Ukraine could win its war against Russia this year, but may not because Western military support is “too little and too late,” a military expert said today.
JUSTIN BRONK, a research fellow at the Royal United Services Institute in London, discussed the latest situation in an article for MailOnline today, as Ukraine prepares for a crucial spring and summer offensive.
It comes as Germany finally agreed to supply Ukraine with 14 Leopard 2 tanks after stalling on the decision for months. A US announcement is expected later today.
Bronk said being able to operate new armored vehicles in early spring could allow Ukrainian President Volodymyr Zelensky’s forces to “make decisive advances” against Russia without suffering “crippling infantry losses.”
The expert said that Ukraine has a chance to win the war in 2023, but ‘if you can’t take advantage of it because Western support is coming too little, too late”, then “the opportunity may not present itself again”.
JUSTIN BRONK, a research fellow at the Royal United Services Institute in London, discussed the latest situation in an article for MailOnline today as Ukraine prepares for a crucial spring and summer offensive.
After almost two months of brutal but geographically more limited battles in the Ukraine, both sides appear to be gathering strength for new offensives.
Russian forces have lost many thousands killed and wounded in repeated attacks on the cities of Soledar and Bakhmut.
They have used heavy artillery and infantry assaults to force slow and extremely costly advances through lines of muddy, shell-pierced trenches that in many ways resemble World War I.
But Ukraine has also suffered heavy losses defending these areas of the Donbas, yet one of the key elements of both sides’ strategies has been to try to limit the number of forces they commit.
Ukraine ended 2022 with two resoundingly successful counteroffensives, in the north and the south. In the north, Kharkiv Oblast was liberated along with the cities of Kupiansk, Izyum and Lyman.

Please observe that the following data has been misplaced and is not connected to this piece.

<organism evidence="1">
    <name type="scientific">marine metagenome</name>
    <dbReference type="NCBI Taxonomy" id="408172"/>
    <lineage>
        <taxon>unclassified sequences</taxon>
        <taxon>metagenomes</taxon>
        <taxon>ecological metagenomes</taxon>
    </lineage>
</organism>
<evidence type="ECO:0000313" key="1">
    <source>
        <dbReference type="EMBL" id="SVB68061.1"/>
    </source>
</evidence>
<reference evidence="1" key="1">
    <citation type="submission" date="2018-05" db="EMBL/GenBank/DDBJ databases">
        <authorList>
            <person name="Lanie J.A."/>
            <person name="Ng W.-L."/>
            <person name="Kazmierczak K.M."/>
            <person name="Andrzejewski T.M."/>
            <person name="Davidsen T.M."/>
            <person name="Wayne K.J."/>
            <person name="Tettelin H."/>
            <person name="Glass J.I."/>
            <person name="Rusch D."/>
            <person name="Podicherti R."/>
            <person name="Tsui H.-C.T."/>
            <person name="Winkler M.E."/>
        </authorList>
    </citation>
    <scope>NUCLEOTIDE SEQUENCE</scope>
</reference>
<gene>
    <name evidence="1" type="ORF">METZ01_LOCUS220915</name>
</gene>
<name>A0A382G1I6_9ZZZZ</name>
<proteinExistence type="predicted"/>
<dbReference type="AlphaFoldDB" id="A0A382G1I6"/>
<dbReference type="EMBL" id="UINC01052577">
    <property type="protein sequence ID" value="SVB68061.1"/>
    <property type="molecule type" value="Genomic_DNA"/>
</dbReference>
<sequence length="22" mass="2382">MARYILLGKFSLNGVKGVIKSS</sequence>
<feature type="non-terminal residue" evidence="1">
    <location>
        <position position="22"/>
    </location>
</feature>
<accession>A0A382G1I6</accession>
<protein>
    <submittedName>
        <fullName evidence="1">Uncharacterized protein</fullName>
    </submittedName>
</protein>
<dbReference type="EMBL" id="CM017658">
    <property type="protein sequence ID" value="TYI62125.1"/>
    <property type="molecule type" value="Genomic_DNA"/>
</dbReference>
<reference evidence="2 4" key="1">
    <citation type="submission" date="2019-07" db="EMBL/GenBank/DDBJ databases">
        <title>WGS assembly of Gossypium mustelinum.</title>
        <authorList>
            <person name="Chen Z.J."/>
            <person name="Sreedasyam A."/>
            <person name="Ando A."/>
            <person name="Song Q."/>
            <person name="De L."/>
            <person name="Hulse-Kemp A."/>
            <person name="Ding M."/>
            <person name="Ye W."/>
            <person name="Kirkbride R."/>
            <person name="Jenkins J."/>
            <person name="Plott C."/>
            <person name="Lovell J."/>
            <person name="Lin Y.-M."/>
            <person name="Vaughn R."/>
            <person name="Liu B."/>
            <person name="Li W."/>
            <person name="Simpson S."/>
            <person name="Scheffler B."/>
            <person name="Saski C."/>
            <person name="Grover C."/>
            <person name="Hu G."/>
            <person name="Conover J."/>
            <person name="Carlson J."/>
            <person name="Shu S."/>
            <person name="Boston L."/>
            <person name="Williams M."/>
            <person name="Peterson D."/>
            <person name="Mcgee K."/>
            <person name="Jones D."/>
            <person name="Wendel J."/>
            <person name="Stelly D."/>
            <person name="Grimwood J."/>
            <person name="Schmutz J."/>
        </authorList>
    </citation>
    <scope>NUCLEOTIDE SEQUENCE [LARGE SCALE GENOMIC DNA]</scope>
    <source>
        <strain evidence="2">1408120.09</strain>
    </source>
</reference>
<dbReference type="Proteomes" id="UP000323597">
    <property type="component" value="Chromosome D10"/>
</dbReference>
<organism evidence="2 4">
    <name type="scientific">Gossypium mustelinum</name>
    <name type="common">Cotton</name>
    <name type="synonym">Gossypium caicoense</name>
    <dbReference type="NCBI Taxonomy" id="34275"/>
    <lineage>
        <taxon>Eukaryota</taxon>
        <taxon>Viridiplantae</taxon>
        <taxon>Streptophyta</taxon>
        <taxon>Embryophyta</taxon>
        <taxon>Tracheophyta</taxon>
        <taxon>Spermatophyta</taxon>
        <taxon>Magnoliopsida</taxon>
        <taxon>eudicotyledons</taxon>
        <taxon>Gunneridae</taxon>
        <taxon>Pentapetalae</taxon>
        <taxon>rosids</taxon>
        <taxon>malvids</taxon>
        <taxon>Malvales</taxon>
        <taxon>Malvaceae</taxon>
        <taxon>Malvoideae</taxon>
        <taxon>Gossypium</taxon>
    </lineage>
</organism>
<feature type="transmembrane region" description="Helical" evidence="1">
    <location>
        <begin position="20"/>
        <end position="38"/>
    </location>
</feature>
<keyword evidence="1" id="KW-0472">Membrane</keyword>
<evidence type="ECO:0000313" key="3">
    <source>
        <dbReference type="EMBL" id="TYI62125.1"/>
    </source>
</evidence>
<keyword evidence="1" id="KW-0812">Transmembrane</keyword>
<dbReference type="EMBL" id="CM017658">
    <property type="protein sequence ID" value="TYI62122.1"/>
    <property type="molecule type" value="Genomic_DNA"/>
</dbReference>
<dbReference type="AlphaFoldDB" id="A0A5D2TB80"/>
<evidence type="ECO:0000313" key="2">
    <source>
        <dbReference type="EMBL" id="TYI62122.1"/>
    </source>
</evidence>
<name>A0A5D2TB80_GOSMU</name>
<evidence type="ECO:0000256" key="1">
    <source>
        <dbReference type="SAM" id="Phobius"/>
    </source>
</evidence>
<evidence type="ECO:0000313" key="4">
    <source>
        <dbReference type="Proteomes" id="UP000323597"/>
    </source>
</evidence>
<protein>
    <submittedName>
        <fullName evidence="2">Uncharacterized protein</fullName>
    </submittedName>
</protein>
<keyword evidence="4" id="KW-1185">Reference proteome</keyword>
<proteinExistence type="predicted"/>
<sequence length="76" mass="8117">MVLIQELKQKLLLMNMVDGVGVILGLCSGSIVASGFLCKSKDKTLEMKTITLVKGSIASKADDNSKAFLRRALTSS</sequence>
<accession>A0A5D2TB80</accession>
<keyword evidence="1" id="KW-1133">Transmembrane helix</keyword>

Meanwhile, in the south, most of the Kherson region was liberated, including its capital, when the Russian army was crushed and eventually forced to withdraw from the western bank of the Dnipro River.
But the effort cost heavy casualties, especially in Ukraine’s elite brigades capable of large-scale mobile offensive operations.
Similarly, Russian casualties have been extremely heavy, with recent estimates by Norwegian intelligence suggesting that around 180,000 Russian soldiers have been killed, seriously wounded or captured since the start of the invasion.
Bronk thinks Ukraine could beat Russia this year, but Western support would be vital. Pictured: A Ukrainian artillery team fires yesterday at Russian positions near the town of Bakhmut in the Donetsk region.
Smoke rises after shelling in the town of Soledar, the site of heavy battles with Russian forces in the Donetsk region, Ukraine
Therefore, both sides have sought to disrupt the other’s attempts to rebuild their forces with new recruits and new equipment this winter, in an attempt to regain the initiative first in the spring.
Russia has mobilized about 300,000 new recruits since the end of September, with about half immediately sent to Ukraine to stabilize the front lines that had been so successfully withdrawn.
Those troops that were quickly dispatched had very few training opportunities and often very poor equipment, so they suffered terrible casualties in winter battles and have low morale.
However, the other 150,000 or so have been training since September and have received tanks, artillery and armored vehicles to form new units.
These are likely to be used to carry out a new Russian offensive push in February, with a more ambitious goal than the heavy fighting around Bakhmut and Soledar in recent months.
They will not have had time to become good soldiers or professional units, but they will be much more capable than the new recruits thrown into the lines before Christmas.